Common Questions

  1. If I am in an accident, how come my auto insurance has to pay my medical bills instead of the person at fault?
    A. Florida is a No-Fault insurance State.  That means that all Florida drivers are required to carry Personal Injury Protection (PIP) benefits on their own automobile insurance policies to pay the first $10,000 of their medical bills.
  2. If I make a claim against my own insurance company, do my rates increase?
    A. In some instances, your rates will increase if your insurance company makes a payment under your collision coverage and they are not able to recover their money back from the responsible party.  But, your rates should not increase for bringing a PIP claim.  Other claims that you report to your insurance company for accidents that are your fault, could also raise your rates.
  3. Will I lose my Social Security Benefits if I make a personal injury claim?
    A. No. Social Security Benefits are not affected because of injuries you sustained as a result of someone’s negligence.
  4. Do I have to pay taxes on money received in a personal injury settlement?
    A. No. Your settlement is not taxable.
  5. Do all law firms charge 33 1/3% on settlements or is it just your law firm?
    A. The Supreme Court sets the fees that lawyers are allowed to charge on contingency cases.  The fee permitted by the Court is 33 1/3% without litigation, except on governmental claims which are less.  When a lawsuit is filed, the fee increases to 40%.  It is important for you to understand what you will be charged before you hire a lawyer.
  6. How much time do I have to file a lawsuit after I have been injured or sustained a loss?
    A. The time line depends on the accident, but generally in Florida you have 4 years from the date of your injury or loss to file a lawsuit.  However, you should contact a lawyer immediately if you are injured as a result of someone’s negligence because there are other factors that could affect the Statute of Limitations.
  7. How long can I expect the “process” to take?
    A. There is no set time because each case has its own individual set of circumstances and facts which dictate how long it will take before your lawyer is able to resolve your case, but you do not pay more if it takes longer.  Your fee depends on the amount of the financial recovery, not how long it takes to collect that recovery.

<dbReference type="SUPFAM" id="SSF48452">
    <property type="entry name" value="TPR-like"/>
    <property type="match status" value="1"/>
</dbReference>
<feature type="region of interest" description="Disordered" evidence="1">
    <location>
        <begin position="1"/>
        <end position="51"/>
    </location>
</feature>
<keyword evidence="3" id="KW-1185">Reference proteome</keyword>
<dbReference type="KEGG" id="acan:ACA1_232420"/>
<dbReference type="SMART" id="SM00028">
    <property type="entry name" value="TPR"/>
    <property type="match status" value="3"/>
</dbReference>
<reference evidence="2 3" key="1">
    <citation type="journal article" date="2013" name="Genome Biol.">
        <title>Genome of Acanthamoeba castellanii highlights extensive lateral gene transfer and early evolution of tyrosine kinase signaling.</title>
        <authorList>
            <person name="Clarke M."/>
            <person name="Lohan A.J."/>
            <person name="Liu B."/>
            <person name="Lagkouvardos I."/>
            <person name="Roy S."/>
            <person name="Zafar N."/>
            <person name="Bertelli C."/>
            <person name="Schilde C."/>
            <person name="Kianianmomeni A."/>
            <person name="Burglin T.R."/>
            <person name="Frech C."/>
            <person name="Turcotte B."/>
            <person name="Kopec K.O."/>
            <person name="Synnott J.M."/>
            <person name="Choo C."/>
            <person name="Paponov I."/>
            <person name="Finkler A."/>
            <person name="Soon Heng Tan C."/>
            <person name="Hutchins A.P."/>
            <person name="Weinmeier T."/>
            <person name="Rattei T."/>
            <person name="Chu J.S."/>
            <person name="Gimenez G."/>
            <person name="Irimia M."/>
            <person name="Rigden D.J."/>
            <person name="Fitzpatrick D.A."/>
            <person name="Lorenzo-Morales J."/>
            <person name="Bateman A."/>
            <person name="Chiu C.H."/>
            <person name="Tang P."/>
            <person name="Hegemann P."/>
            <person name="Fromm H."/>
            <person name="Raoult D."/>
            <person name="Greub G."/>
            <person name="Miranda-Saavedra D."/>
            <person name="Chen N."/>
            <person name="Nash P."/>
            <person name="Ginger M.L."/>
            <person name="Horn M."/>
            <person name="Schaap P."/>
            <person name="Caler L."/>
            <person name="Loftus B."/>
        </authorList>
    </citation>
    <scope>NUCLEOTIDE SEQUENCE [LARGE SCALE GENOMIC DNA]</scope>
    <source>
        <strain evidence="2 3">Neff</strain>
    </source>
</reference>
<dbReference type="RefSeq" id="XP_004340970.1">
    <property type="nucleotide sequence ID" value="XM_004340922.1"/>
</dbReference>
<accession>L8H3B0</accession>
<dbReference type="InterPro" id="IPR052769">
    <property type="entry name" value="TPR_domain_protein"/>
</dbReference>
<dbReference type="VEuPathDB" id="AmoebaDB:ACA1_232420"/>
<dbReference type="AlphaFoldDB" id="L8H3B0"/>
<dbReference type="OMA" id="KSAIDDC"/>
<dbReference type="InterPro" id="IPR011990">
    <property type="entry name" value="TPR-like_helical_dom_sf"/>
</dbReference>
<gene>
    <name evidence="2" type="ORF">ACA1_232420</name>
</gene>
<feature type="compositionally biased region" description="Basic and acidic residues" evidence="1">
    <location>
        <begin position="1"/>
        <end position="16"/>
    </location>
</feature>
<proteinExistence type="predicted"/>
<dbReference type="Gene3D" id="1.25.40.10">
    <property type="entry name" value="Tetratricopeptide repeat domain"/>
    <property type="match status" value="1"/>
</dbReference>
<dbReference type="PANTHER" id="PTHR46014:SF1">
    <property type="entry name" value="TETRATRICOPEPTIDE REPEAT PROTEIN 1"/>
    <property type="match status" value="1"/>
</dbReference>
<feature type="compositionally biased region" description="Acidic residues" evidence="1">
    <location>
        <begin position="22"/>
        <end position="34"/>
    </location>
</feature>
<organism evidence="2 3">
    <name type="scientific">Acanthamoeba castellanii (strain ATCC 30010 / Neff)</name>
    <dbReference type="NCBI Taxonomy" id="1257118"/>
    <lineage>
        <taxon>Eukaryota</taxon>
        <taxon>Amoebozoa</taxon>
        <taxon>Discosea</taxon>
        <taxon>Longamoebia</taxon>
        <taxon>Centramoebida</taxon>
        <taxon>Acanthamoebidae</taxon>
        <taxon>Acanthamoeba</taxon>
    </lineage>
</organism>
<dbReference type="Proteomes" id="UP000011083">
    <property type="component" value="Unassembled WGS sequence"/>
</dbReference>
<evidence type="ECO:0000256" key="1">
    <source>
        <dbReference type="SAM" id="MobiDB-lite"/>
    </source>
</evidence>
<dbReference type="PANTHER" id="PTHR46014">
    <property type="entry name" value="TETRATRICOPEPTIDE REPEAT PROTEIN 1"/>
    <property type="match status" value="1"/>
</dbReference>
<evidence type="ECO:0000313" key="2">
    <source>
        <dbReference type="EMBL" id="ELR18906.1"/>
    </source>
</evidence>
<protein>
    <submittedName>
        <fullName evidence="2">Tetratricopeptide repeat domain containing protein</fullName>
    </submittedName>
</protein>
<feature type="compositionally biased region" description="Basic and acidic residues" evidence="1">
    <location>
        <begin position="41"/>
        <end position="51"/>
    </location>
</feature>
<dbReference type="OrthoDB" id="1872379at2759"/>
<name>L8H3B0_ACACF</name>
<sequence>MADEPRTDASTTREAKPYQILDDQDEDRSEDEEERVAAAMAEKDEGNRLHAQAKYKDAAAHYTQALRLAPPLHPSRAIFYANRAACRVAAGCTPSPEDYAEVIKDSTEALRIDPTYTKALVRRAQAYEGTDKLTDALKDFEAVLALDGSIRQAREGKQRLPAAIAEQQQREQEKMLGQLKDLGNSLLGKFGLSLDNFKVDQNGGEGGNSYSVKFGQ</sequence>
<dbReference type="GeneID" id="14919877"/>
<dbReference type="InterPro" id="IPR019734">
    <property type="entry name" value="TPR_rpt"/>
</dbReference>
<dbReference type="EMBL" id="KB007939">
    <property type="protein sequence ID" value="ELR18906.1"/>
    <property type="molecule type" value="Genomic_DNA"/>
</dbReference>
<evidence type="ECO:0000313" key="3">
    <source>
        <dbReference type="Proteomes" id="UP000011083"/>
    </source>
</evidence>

8. What is the difference between making a claim and filing a lawsuit?
    A. Making a claim means that your lawyer presents the facts of your damages and the medical evidence to the insurance company in an attempt to settle the matter.  Filing a lawsuit is an official legal event where the individual or corporation who was negligent is sued in Court.  Lawsuits involve depositions, medical examinations by an opposing doctor, legal proceedings and sometimes a trial where a jury determines the value of your case.
  9. If I decide not to pursue my case, will I owe my lawyer any money?
    A. Our law firm works on a contingency fee, which means that if we do not make a financial recovery for you, you owe us nothing.  However, there are other situations when you could still be responsible to pay fees to our firm or to the other side if you unreasonably decide not to pursue the case or lose in Court.
  10. What if the person that caused the auto accident does not have insurance, will my insurance pay anything?
    A. In addition to your No-Fault Benefits of $10,000, which is mandatory for all Florida drivers for payment of medical bills, if you carry Uninsured Motorist coverage, your own insurance company could be responsible for payment of other items over and above your medical bills.  That is why it is important for you to contact a lawyer to advise you.
  11. What kind of auto insurance coverage should I carry?
    A. Coverage differs depending upon individual circumstances.  Florida is a No-Fault State and every auto owner is required to carry certain coverage such as PIP and Property Damage.  However, Uninsured Motorist coverage is not mandatory and it is one of the most important coverages you can purchase because it protects you in case you are injured by an uninsured motorist.  In Florida, motorists are not required to carry Bodily Injury Liability coverage and there are a lot of uninsured motorists on the road today.  The chances of you being hit by one are greater than 50% and so, Uninsured Motorist coverage is an important coverage to carry on your automobile insurance policy.


The information you obtain at this site is not, nor is it intended to be, legal advice. You should consult an attorney for advice regarding your individual situation. We invite you to contact us and welcome your calls, letters and electronic mail. Contacting us does not create an attorney-client relationship. Please do not send any confidential information to us until such time as an attorney-client relationship has been established.

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